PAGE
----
It all started a few days ago, when I saw a photo on Facebook of a festive felt dumpster, with felt flames filling the interior of the dumpster, and "2016" embroidered in gold on the front.
I laughed in empathy, because this year really has been a dumpster fire. From the multitude of musicians and actors we've lost (Florence Henderson of "The Brady Bunch" and Ron Glass of "Firefly" being the most recent), to this month's election results (I mentioned I'm a progressive, right?), to the standoff over the Dakota Access Pipeline at the Standing Rock Sioux Reservation in North Dakota (#waterislife), this year has been miserable and disheartening in ways too numerous to count.
It might not be the sort of year you want to commemorate on a Christmas tree. But if you were going to do it, this is the ornament that would sum things up.
I showed the photo to my daughter Amy and said, "Do you have any felt?" Not only did she have felt, but she had more fabric paint than any normal person should own. And a hot glue gun. And a red jingle bell. And my daughter Kat came up with sparkly ribbon.
In short: It was on.
The creator of the original dumpster fire ornament, Jennifer Brooks, published her step-by-step directions in the Minneapolis Star-Tribune today. Hers are way funnier than ours, so please go and read them. (Besides, I'm indebted to her for checking the AP style manual to see whether "dumpster" still needs to be capitalized. It doesn't.) But I think ours is prettier, if you can say a dumpster fire is pretty. Here's how we made it.
1 Sheet of copy paper or notebook paper
5 sheets of felt -- 1 each of red, orange, yellow, and white (ours is white with sparkles), plus 1 color of your choice for the dumpster
Needle and thread
Fabric paint (we used red, gold, and blue, but whatever strikes your fancy) or embroidery floss
Hot glue gun
Jingle bell (optional)
Something to hang it on the tree with (we used 1/8-inch-wide metallic gold ribbon)
1. Draw pattern pieces for the dumpster, the snow, and the flames on the copy paper and cut them out. I made the front of the dumpster 3" x 2" -- the size of a standard business card -- and attached a parallelogram to the left side. Amy drew patterns for the snow, and cut out the flames freehand (which is why I got her involved -- I knew I would be topping out my drawing skills with the parallelogram). She cut enough for 7 flames total, but feel free to go crazy and stuff in as much fire as you think the year deserves.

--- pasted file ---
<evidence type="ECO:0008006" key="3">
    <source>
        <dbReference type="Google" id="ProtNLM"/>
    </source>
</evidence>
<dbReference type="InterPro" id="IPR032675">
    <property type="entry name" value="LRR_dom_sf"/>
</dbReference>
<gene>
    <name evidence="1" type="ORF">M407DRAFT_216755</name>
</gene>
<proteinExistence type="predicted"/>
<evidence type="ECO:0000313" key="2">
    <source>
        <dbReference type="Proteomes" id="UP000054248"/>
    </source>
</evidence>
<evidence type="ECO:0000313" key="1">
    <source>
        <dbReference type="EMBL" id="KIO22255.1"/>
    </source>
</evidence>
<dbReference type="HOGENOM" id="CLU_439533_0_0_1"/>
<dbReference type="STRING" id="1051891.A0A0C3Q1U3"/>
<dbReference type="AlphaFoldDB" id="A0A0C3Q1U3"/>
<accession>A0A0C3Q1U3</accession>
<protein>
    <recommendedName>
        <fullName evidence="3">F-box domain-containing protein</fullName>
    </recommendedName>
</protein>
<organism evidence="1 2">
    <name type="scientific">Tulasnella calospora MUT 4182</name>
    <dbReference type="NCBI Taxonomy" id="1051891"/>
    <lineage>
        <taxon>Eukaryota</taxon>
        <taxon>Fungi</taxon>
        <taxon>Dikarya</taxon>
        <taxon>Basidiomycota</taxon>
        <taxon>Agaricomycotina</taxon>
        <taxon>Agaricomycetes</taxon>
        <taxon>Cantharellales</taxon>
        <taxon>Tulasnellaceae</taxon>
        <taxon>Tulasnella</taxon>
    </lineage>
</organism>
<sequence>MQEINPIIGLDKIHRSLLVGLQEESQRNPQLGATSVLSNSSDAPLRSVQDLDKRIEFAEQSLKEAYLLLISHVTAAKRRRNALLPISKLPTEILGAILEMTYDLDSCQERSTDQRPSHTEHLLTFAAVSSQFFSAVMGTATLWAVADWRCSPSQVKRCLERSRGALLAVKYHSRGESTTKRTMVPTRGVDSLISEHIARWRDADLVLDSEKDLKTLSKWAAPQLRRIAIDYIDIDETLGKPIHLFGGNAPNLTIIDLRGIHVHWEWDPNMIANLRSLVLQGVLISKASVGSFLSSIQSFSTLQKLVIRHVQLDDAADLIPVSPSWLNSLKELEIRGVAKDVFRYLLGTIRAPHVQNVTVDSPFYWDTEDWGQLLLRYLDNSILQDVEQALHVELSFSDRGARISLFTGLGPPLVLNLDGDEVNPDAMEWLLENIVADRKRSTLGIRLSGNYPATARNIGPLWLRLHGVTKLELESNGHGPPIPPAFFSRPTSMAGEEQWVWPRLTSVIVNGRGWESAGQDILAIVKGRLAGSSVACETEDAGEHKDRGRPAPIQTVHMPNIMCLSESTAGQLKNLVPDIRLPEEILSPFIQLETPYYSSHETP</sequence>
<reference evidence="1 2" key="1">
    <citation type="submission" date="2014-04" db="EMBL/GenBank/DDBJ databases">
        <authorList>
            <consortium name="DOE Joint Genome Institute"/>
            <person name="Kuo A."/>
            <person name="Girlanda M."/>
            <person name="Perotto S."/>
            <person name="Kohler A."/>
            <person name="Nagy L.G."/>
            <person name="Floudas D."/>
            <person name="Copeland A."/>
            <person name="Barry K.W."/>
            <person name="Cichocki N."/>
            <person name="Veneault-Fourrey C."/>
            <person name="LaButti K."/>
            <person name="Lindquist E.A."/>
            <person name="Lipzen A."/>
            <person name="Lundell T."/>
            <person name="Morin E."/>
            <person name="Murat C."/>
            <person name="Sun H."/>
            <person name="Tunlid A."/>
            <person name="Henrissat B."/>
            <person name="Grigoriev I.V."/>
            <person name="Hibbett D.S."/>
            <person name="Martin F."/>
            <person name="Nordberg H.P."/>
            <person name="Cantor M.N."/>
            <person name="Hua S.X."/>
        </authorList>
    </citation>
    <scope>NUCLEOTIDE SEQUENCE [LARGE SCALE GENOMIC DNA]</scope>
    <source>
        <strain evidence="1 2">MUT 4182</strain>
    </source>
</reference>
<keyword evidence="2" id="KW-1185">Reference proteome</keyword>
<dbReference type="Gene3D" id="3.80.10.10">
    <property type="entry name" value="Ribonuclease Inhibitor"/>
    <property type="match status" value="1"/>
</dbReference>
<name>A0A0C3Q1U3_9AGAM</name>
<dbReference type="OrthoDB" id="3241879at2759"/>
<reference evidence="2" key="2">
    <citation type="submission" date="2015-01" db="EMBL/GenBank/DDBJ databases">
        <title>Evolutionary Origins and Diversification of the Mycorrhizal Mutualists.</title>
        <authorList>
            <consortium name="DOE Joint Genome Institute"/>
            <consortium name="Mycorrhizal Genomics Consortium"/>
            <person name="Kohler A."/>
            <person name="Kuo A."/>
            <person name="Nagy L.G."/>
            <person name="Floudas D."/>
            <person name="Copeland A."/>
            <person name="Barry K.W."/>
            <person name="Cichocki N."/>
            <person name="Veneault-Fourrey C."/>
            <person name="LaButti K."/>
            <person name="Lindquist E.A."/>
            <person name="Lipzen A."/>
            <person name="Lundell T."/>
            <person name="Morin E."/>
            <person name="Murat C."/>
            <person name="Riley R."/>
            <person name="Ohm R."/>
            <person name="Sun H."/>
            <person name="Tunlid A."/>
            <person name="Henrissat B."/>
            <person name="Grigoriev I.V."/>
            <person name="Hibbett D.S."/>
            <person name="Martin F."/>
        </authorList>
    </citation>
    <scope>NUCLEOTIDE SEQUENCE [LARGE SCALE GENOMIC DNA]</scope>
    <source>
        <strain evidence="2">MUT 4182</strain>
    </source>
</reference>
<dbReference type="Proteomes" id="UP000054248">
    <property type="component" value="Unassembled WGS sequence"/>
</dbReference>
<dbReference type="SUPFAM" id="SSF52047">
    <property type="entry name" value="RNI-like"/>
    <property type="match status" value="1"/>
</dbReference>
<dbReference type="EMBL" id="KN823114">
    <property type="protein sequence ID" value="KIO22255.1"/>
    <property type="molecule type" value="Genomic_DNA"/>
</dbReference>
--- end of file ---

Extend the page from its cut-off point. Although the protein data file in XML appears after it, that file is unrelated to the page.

2. Cut 2 pieces of felt using the dumpster pattern piece. Pick 1 to be the front of the dumpster. Use fabric paint, or backstitch with embroidery floss, to outline the dumpster panels. Draw 2016 on the right-hand panel with a pen or pencil, and go over the numbers with fabric paint or backstitch. If you used fabric paint, let it dry for several hours or overnight.
3. Sew the front dumpster piece to the back dumpster piece. I used buttonhole stitch, but use whatever you can do that will hold the thing together. Don't sew the top shut -- that's where the flames go.
4. Sew or hot glue the snow to the top and bottom edges of the dumpster.
5. Stack your flame pieces (never mind what Jennifer did -- yellow is the hottest part of the flame, so it goes closest to the wick) and tack or glue them together.
6. Glue a row of flames to the back side of the front dumpster piece. Then glue the next row of flames to the back of the first row, and so on, 'til you run out of fire.
7. Affix your hanging loop. I cut a length of ribbon that was about 13" long, doubled it, and tied the cut ends together to make the loop. Then I cut a tiny slit near the top of the back dumpster piece and threaded the loop through, so the knot was hidden inside the dumpster. Amy then glued the dumpster back to the last row of flames, and also glued the loop to the middle flame in the back row.
8. Thread your jingle bell, if you're using one, onto the hanging loop. Then hang the whole shebang on your tree.
The other thing I've been doing, when I'm not helping to create dumpster fires, is working on the NaNo novel -- and I'm pleased to report that I finished it tonight. Maggie in the Dark, the first book in the Transcendence trilogy, is 50,670 words (according to NaNo's official validator). It's another urban fantasy, and it's kind of a dumpster fire right now (for one thing, I'm pretty sure I've named two characters Aaron). Editing will commence in January. But the first draft is in the can, and normal life can now resume.
Rest assured that I'll have more to say about this novel later. For now, happy writing, happy crafting, and come on, 2017.
These moments of crafty blogginess have been brought to you, as a public service, by Lynne Cantwell.